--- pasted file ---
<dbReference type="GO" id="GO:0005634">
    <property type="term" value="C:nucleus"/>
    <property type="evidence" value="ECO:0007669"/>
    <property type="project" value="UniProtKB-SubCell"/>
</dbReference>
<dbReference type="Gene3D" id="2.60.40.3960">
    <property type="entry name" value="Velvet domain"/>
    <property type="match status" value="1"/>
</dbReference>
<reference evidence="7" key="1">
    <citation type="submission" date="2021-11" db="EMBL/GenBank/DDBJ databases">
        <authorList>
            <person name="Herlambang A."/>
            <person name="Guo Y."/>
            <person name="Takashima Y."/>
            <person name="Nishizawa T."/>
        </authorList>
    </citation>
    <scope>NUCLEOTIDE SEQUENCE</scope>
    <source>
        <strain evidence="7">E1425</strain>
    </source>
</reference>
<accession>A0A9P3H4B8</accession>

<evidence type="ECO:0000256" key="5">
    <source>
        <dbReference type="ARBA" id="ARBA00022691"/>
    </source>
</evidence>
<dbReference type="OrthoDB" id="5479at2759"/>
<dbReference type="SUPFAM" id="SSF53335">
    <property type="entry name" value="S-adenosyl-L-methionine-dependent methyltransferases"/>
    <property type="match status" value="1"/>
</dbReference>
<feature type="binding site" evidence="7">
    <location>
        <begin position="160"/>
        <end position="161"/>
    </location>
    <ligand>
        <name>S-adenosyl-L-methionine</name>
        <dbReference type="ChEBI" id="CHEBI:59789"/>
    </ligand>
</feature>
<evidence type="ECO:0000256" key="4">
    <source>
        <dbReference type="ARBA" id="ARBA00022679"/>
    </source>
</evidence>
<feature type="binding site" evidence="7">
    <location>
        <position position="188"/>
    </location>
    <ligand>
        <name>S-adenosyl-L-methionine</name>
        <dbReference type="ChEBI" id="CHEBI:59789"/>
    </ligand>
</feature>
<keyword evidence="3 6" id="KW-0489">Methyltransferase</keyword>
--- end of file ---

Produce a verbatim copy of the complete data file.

<dbReference type="GO" id="GO:0005634">
    <property type="term" value="C:nucleus"/>
    <property type="evidence" value="ECO:0007669"/>
    <property type="project" value="UniProtKB-SubCell"/>
</dbReference>
<dbReference type="Gene3D" id="2.60.40.3960">
    <property type="entry name" value="Velvet domain"/>
    <property type="match status" value="1"/>
</dbReference>
<reference evidence="7" key="1">
    <citation type="submission" date="2021-11" db="EMBL/GenBank/DDBJ databases">
        <authorList>
            <person name="Herlambang A."/>
            <person name="Guo Y."/>
            <person name="Takashima Y."/>
            <person name="Nishizawa T."/>
        </authorList>
    </citation>
    <scope>NUCLEOTIDE SEQUENCE</scope>
    <source>
        <strain evidence="7">E1425</strain>
    </source>
</reference>
<accession>A0A9P3H4B8</accession>

<evidence type="ECO:0000256" key="5">
    <source>
        <dbReference type="ARBA" id="ARBA00022691"/>
    </source>
</evidence>
<dbReference type="OrthoDB" id="5479at2759"/>
<dbReference type="SUPFAM" id="SSF53335">
    <property type="entry name" value="S-adenosyl-L-methionine-dependent methyltransferases"/>
    <property type="match status" value="1"/>
</dbReference>
<feature type="binding site" evidence="7">
    <location>
        <begin position="160"/>
        <end position="161"/>
    </location>
    <ligand>
        <name>S-adenosyl-L-methionine</name>
        <dbReference type="ChEBI" id="CHEBI:59789"/>
    </ligand>
</feature>
<evidence type="ECO:0000256" key="4">
    <source>
        <dbReference type="ARBA" id="ARBA00022679"/>
    </source>
</evidence>
<feature type="binding site" evidence="7">
    <location>
        <position position="188"/>
    </location>
    <ligand>
        <name>S-adenosyl-L-methionine</name>
        <dbReference type="ChEBI" id="CHEBI:59789"/>
    </ligand>
</feature>
<keyword evidence="3 6" id="KW-0489">Methyltransferase</keyword>